Edible landscaping by PJ LaRue Smith.
Ornamental landscapes of flowers, shrubs, and trees will often have a few herbs scattered throughout due to their beauty and usefulness in the landscape. Why not consider the beauty and usefulness of vegetables, fruits, and nuts as well? Designs that incorporate large proportions of vegetables, nuts, and fruits, are often referred to as “edible landscapes”.
Edible landscaping (as such a design is called) incorporates varying proportions of vegetable, nut, fruit, and herb plantings amongst ornamentals in a landscape. What are the benefits to this particular garden style that make it of interest to the homeowner?
First, it is easily incorporated into virtually any existing garden style and does not have to be done “all at one time”. Pecan trees, for example, can be used instead of oak trees to provide shade. Wanting a tree that flowers first thing in the spring? Plant a peach, pear, or plum instead of a redbud or ornamental pear. Looking for an attractive evergreen bush? Why not plant rosemary (perennial herb), that is not only evergreen, but has flowers and is aromatic as well?
Prefer vining plants? Any type of fencing, be it wood, pipe, wire, or even the lowly cattle panel, can be used as structural support for vining plants such as beans, cucumbers, winter squash, tomatoes, cantaloupe, grapes, and berries. Pumpkins and watermelon, with their large, bright green leaves, can assist in moisture retention, reduction of soil temperature, and hindrance of weeds over large areas of soil.
Pot culture can also be used to grow edibles – blueberries (in large pots) and herbs will add variety and texture to an outdoor living area. Blueberries also provide another bonus aside from the fruit and flowers – a striking display of scarlet red in the fall. Cherry tomatoes, with their bright fruits, create a wonderful display when grown in a hanging basket or in a window box.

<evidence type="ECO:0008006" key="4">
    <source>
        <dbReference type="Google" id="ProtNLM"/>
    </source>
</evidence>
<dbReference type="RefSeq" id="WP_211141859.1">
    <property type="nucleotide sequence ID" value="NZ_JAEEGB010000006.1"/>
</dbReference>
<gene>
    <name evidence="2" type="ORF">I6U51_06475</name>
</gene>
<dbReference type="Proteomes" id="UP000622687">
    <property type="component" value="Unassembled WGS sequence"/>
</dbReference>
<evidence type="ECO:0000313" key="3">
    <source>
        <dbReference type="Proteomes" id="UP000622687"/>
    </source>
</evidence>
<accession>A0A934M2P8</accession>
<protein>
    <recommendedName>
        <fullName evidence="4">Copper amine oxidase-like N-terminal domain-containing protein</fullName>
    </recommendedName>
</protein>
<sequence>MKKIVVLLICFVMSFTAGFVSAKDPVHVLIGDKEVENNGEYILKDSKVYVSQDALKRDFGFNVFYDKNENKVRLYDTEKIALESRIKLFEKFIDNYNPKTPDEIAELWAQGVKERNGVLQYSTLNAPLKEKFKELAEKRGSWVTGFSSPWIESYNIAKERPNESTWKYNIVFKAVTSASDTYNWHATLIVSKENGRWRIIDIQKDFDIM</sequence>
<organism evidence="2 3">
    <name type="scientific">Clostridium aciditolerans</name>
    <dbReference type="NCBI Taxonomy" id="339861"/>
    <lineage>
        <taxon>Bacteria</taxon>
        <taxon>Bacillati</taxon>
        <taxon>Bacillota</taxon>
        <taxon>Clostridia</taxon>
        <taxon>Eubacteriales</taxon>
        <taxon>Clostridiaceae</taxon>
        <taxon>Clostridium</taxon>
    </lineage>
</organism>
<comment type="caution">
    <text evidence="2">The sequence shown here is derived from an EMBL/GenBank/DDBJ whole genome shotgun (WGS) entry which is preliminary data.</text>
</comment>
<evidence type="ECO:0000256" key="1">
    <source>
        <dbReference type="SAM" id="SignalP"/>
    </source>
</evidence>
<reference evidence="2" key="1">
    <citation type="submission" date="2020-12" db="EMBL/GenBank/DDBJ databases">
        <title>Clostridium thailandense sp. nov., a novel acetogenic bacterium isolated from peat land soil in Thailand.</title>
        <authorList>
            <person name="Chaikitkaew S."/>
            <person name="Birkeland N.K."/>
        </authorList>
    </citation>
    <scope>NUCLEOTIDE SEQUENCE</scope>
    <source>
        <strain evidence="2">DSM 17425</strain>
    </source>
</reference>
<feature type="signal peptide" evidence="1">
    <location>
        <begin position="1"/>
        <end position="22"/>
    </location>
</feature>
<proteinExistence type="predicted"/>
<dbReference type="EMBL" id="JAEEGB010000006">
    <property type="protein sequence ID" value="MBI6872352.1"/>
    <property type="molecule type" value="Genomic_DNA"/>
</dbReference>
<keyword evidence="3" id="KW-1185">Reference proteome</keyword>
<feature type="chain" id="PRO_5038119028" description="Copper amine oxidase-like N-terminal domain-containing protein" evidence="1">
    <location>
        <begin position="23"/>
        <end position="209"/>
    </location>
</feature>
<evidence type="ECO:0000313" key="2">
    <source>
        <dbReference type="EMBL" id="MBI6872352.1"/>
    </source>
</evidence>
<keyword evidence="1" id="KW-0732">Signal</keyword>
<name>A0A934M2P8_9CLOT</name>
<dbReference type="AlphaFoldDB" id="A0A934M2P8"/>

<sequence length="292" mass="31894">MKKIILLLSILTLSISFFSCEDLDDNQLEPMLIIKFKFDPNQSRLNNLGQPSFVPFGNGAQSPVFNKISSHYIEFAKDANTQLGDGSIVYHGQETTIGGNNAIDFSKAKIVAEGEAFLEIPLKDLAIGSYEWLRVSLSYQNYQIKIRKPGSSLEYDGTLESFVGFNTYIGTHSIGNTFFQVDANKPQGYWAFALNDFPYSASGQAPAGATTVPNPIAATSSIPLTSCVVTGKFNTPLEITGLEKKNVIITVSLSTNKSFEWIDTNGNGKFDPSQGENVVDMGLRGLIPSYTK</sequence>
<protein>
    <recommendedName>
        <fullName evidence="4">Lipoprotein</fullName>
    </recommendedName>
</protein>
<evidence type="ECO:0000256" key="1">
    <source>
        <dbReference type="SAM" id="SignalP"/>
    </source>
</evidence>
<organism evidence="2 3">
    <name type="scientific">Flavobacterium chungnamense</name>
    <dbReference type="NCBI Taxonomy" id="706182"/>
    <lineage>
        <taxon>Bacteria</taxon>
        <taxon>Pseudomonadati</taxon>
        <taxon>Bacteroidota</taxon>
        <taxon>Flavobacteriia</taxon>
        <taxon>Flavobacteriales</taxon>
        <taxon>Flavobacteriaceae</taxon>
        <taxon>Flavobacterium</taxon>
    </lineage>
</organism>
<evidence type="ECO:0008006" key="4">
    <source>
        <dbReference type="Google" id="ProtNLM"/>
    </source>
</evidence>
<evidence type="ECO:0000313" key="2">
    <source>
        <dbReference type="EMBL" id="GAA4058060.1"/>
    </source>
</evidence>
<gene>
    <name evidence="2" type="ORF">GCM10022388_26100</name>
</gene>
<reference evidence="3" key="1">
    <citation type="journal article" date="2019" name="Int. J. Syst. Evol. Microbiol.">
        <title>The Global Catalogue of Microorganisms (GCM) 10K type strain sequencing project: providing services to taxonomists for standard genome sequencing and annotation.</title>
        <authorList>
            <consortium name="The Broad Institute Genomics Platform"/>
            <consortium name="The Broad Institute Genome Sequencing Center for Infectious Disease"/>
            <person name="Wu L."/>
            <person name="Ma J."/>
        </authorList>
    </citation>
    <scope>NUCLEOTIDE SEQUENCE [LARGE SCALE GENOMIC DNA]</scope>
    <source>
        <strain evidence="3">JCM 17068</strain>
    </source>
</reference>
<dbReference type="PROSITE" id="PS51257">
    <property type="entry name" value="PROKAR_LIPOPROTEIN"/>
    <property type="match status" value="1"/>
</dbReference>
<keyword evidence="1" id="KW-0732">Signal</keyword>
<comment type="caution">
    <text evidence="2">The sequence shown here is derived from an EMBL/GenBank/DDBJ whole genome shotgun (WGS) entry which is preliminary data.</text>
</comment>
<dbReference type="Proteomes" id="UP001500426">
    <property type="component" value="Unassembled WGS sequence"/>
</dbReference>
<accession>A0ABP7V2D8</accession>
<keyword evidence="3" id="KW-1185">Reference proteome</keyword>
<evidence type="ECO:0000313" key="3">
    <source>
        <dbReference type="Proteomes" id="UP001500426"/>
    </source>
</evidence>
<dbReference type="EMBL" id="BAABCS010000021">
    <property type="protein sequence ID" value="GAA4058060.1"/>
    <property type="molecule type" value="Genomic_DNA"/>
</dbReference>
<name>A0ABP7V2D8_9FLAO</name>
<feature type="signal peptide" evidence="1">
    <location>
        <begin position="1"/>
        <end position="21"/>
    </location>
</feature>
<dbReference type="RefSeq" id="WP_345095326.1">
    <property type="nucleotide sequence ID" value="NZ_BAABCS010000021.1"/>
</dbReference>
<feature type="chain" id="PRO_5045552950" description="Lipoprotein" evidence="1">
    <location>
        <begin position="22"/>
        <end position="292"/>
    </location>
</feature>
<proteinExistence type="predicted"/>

Second, and by far the most obvious, is being able to enjoy the freshness and flavor of home-grown, fully ripened produce. Growing one’s own vegetables, fruits, and herbs provides the third, fourth, and fifth benefits by saving on grocery cost, increasing food security, and controlling the quantity and type of pesticides/herbicides used on the foods consumed in your household.
Other benefits, well worth mentioning, include the amazing variety of vegetables and fruits available for planting in the landscape. Tomatoes, as an example, can be as small as a dime, or as large as a softball. They can be yellow, gold, orange, bright or dark red, pink, purple, or striped; shaped like a marble, pear, oval or even have wrinkles!
Cost per plant is another benefit –growing from seed is by far the most economical choice, however, young plants (especially when on sale) are equally as reasonable.
Here are a few other ideas and plant combinations for use in the landscape: Grow nasturtium, violas, borage, or calendula and include flowers in salads; plant colorful pepper varieties (tabasco, habanero, lipstick) alongside flowers; tuck lettuce, radishes, and other short-lived greens into a flower bed; put basil and coleus together in a planter; use yellow or “rainbow chard”, instead of green; plant morning glories and pole beans together; climbing/rambling roses and gourds together; grow clematis up pine trees; and tee-pee style structure made from tree limbs with cucumbers and scarlet runner beans can make an interesting, tasty statement in the landscape.
Lastly, one final benefit that should be mentioned – the joy of strolling through a landscape that is dotted with tasty flowers, fruits and vegetables that can be sampled along the way any time you chose!